If you have the room, I would separate them now and pot them up. They only need/should be potted in smaller containers for now anyway. I haven’t done this in a while, but I used to pot them up individually once 4 leaves grew in a rosette and next set was starting. You can cut off part or all of the paddle of the leaf cutting if the size/weight unbalances the baby... lean the stem of the cutting against the edge of their new pot for support.
If there are more than one baby rosette per cutting, you will have to do a bit of surgery — use very sharp fruit knife, craft knife, or razor blade and be sure to include an attached segment of the cutting leaf stem with roots for each baby... or you can simply choose one best among them and cull the rest.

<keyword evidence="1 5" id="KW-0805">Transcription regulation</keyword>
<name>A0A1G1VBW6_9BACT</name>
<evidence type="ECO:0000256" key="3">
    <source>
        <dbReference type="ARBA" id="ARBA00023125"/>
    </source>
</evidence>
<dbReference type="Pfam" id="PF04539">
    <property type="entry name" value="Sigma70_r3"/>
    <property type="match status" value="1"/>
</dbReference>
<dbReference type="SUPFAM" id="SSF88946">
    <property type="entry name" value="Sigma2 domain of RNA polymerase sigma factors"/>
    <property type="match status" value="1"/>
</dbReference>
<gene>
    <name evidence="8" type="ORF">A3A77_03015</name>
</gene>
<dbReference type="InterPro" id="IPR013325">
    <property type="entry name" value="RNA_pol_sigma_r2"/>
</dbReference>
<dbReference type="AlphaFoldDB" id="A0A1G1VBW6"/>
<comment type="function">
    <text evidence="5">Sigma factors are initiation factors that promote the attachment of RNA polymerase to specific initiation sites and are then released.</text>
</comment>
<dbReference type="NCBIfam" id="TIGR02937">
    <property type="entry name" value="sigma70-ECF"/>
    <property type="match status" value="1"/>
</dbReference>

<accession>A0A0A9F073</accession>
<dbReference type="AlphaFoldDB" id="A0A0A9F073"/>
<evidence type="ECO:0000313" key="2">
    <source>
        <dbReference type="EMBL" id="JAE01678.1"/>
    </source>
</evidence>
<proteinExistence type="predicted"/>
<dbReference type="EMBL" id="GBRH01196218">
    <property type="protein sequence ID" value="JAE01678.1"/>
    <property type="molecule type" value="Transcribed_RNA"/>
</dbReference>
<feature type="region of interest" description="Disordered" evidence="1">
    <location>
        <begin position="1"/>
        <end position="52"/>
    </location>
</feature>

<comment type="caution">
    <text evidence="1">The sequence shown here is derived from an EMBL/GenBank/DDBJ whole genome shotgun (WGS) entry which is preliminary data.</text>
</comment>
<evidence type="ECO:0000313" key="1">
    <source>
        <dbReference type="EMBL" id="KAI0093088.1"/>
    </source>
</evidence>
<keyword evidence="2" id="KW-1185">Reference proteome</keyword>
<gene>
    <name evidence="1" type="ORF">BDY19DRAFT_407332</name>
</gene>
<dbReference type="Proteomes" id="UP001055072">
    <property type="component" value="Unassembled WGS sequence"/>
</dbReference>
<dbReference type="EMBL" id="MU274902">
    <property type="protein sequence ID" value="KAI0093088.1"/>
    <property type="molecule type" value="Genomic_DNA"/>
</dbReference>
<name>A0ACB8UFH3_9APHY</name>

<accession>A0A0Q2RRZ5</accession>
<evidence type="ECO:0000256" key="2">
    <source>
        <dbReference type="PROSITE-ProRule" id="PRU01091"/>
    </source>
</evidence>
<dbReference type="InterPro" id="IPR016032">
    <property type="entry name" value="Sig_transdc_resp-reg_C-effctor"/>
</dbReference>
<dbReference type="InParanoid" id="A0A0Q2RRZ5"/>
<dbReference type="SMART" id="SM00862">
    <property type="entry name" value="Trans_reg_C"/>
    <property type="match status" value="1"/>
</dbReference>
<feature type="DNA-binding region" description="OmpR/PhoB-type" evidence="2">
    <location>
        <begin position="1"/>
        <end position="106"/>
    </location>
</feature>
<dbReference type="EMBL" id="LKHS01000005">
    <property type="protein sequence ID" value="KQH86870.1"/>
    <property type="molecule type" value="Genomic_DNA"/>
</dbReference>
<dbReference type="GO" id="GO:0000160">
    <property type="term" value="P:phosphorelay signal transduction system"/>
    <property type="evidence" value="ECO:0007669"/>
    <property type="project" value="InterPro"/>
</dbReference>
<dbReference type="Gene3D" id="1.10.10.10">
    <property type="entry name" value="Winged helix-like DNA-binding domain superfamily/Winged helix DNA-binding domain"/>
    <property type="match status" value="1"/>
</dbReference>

If they start to grow into each other, it’s way too easy to accidentally break the tiny baby leaves, especially when the paddle of the leaf gets caught in a crotch of leaf stems. They are also harder to inspect or take care of when tangled or hidden, spoiled leaf can affect overlapped healthy leaf, etc.
...Oh, if you can, you may want to move them to southern exposure for the winter, though it might be OK where they are if they are blooming.... but sinc the winter days are shorter, sun is weaker and sunny days are less frequent, I used to migrate the houseplants to +1 brightness windows during the winter, and vice versa for the summer. (I say used to because I move almost all the plants outside for the summer now).
Also, when the baby leaves don’t get even light from all directions, they will develop elongated stems and twist around, and won’t form the fully open rounded rosette shape. You’ll have to bear with the malformed leaves until the plant grows enough good leaves to cull them.
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